Category: Adversaries

The Zoo

A very small zoo was thrown into chaos when the star attraction- a gorilla named Chuck- unexpectedly died right before they opened for the day.

The owners were worried, because people came from all over just to see Chuck’s antics. Surely, the gorilla’s passing would spell the end of the beloved zoo.

But then, the owner had an idea. He called Jason, one of his employees, and offered him an extra $100 a day if he would wear a gorilla costume and pretend to be chuck- just until they could get a live replacement. Jason agreed, and minutes before opening he was suited up and ready in the enclosure.

Everyone loved Jason’s antics. The children clapped and laughed, and even the adults enjoyed watching the fake Chuck run around and beat his chest. Eventually, however, business started to die down. Chuck was still a popular attraction, but people could only watch an animal do the same tricks so many times. So Jason began changing things up. He would throw a ball out of the enclosure and wait for people to throw it back. He’d dance in a very gorilla-like way. But everyone got the biggest thrill when he would climb over the divider and hang over the lion’s pit. It was truly a death-defying spectacle.

One day, while Jason was hanging over the very hungry lion’s pit, the aging costume gave way and Jason fell hard onto the ground. The lion started circling menacingly, ready to pounce and tear the costumed man to bits.

“Help! Help!” Jason started shouting, scrambling madly to get up and out of the lion’s grasp.

“Quiet you, fool!” the lion whispered. “Are you trying to get us both fired?”

Sometimes, things aren’t what they appear. What we think is a friendly gorilla is a man in a costume. A dangerous lion is a friend. Appearances can be deceiving, so it’s important that we verify that what we’re seeing or hearing is correct.

Much like in this story, sometimes people don’t want you to know who they really are. The man with a clipboard that comes into your facility- are they really an inspector? The woman that shows up from IT saying she needs your computer for maintenance- did IT actually send anyone down?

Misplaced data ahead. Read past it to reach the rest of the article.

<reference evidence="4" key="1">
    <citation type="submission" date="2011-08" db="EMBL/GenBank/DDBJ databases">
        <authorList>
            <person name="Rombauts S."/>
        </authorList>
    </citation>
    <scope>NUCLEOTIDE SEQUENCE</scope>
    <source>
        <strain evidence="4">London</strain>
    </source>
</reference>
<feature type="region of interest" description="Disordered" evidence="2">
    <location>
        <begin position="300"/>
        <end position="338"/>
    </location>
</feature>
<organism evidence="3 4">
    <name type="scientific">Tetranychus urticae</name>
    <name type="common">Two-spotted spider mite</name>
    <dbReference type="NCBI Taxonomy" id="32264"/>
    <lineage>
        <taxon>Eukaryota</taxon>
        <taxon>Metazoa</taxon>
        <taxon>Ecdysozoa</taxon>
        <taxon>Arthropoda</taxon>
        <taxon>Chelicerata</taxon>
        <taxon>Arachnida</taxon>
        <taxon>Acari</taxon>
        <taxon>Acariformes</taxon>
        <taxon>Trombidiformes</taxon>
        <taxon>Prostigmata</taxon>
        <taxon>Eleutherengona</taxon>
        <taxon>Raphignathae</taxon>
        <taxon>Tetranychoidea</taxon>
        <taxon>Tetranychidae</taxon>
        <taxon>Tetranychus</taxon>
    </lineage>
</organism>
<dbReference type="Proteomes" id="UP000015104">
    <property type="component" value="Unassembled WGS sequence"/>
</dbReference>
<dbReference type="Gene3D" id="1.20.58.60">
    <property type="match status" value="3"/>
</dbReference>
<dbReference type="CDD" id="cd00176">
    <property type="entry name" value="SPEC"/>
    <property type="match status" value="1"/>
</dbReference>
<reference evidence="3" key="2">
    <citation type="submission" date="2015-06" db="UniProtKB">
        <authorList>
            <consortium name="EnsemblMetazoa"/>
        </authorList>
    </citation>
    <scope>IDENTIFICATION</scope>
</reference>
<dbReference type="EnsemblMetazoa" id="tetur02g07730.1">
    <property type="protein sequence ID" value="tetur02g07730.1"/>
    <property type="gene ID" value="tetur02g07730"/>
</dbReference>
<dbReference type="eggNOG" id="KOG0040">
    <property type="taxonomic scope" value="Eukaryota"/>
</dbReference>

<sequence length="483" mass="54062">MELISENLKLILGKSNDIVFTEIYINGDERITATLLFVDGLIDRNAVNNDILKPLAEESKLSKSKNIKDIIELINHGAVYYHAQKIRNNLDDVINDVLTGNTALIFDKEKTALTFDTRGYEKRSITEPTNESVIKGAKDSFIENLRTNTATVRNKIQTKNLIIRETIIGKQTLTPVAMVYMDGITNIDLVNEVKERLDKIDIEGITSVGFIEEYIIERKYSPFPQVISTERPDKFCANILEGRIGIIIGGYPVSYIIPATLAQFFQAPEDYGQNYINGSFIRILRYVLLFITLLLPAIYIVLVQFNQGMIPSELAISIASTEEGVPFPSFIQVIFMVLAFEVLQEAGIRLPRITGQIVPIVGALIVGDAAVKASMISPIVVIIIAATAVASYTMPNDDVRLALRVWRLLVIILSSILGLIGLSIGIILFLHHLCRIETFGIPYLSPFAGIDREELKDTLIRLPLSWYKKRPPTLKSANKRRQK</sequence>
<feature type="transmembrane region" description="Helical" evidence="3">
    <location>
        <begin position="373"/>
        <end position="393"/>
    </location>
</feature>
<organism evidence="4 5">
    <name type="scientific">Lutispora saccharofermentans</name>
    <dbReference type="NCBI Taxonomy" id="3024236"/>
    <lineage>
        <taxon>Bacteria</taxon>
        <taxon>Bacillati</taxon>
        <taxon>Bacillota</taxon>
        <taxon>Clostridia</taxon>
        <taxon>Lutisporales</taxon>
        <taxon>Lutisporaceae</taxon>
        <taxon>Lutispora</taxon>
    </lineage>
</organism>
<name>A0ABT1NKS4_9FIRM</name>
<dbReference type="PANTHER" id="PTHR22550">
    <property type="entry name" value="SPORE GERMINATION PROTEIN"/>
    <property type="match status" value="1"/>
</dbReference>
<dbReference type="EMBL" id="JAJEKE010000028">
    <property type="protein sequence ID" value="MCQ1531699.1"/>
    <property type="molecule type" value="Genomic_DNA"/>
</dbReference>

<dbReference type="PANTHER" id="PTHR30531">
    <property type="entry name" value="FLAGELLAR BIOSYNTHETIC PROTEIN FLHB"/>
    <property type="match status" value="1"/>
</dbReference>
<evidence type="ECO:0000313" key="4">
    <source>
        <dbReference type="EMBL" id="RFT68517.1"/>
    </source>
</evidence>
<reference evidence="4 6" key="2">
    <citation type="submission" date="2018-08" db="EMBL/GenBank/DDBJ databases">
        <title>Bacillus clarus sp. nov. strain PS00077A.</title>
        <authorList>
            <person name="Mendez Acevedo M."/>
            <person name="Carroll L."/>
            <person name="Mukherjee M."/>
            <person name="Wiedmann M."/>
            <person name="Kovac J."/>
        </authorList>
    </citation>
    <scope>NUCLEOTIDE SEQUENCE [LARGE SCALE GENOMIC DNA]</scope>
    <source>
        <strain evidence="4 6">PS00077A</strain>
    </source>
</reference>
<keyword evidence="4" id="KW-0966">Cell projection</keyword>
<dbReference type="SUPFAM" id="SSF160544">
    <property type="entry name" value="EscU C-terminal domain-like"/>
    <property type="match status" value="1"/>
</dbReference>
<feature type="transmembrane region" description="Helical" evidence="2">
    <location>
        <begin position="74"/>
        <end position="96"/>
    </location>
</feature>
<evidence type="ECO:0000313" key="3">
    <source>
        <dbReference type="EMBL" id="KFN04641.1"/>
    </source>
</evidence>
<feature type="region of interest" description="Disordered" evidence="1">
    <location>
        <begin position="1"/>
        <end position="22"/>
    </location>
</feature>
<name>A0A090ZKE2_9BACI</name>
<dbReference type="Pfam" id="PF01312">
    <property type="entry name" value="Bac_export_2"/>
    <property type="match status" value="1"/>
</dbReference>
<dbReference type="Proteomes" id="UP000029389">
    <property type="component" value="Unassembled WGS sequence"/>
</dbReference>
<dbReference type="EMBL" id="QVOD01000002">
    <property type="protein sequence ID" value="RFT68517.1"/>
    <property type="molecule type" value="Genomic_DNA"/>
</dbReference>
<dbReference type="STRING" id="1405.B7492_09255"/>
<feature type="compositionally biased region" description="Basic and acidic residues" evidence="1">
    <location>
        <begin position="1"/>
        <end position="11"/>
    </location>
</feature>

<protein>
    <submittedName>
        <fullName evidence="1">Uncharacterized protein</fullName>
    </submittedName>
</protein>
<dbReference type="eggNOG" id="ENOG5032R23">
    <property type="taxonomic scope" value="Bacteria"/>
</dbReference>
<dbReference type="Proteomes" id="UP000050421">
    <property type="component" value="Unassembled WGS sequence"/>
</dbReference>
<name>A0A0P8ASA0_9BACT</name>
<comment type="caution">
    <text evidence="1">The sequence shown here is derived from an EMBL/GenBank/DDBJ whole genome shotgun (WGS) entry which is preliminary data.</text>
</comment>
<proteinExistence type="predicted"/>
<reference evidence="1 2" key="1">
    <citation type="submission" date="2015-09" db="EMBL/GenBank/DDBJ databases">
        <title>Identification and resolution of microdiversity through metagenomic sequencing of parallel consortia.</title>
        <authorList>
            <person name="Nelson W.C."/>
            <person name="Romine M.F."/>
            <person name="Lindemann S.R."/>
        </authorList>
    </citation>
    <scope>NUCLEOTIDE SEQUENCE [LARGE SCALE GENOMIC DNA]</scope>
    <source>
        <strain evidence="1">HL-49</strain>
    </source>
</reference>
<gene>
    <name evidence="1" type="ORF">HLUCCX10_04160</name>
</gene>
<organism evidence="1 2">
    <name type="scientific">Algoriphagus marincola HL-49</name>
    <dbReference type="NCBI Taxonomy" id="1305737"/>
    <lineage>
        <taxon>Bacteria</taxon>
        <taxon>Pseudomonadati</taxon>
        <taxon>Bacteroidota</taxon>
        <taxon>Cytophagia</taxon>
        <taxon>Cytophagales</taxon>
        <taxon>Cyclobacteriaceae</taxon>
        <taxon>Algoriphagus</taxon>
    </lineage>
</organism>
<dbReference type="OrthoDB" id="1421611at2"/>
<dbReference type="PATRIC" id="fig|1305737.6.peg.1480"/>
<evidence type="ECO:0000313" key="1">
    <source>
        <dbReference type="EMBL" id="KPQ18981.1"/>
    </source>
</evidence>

Sometimes, it only takes a little bit of vigilance to see through someone’s disguise. And we should always be checking.

May the 4th be with you!

Today is May 4th- also known as Star Wars Day. Live long and prosper!

Kidding, kidding.

Whenever I watch the movie, I think about the hardest working person in the galaxy: the Empire’s OPSEC Manager. Probably some part-time Stormtrooper somewhere on Coruscant, who had to worry about military missions light years away. And to top it all off, that poor OPSEC manager is trying to keep information from a group that can literally read minds. Not an easy task.

After the battle of Endor, that person better have gotten a raise. Sure, it wasn’t exactly a military victory for the Empire, seeing as how the death star was destroyed and the elite ground forces were decimated by teddy bears, but that was hardly the OPSEC manager’s fault. From an OPSEC perspective, it was a resounding success.

There will be no spoiler alerts. The movie’s an American classic and it’s over three decades old. If you haven’t see it yet, you really shouldn’t be doing anything else today.

Although the location of the Death Star was known and an attack was expected, the Emperor had a secret: the death star was actually fully operational. His plan was to destroy the unprepared rebel force when they showed up to attack. And much of that fell on our poor OPSEC manager, who was tasked with making sure that secret plan remained a secret. Of the million or so people on the small moon space station, how many could have known that the station was operational? The crews that were on standby to fire it? The technicians that checked out the specs? Everybody with a window when it was tested and confirmed to be operational?

So next time you watch the series, give some thought to those hard working OPSEC managers out there in the far-away, long-ago galaxy. Whether you’re for the Empire or a rebel, you gotta admire their OPSEC game.

Remember: Loose lips destroy starships.

“Criminals don’t wear suits”

Once upon a time, in a land not-so-far-away, a small group of individuals walked to the doors of a multinational corporation, and walked out with millions of dollars worth of company secrets and assets.

Through days of patient research and study, they were well equipped to work their way through the company, obtaining small pieces of information and compiling it into unmitigated access. Could this happen to you?

First, they learned the names of key employees by calling Human Resources and social engineering the information from them. They would have preferred to find a company phone roster in the dumpster, but no one had thrown one away lately. Although the passwords and internal memos that they did find certainly helped cushion the blow.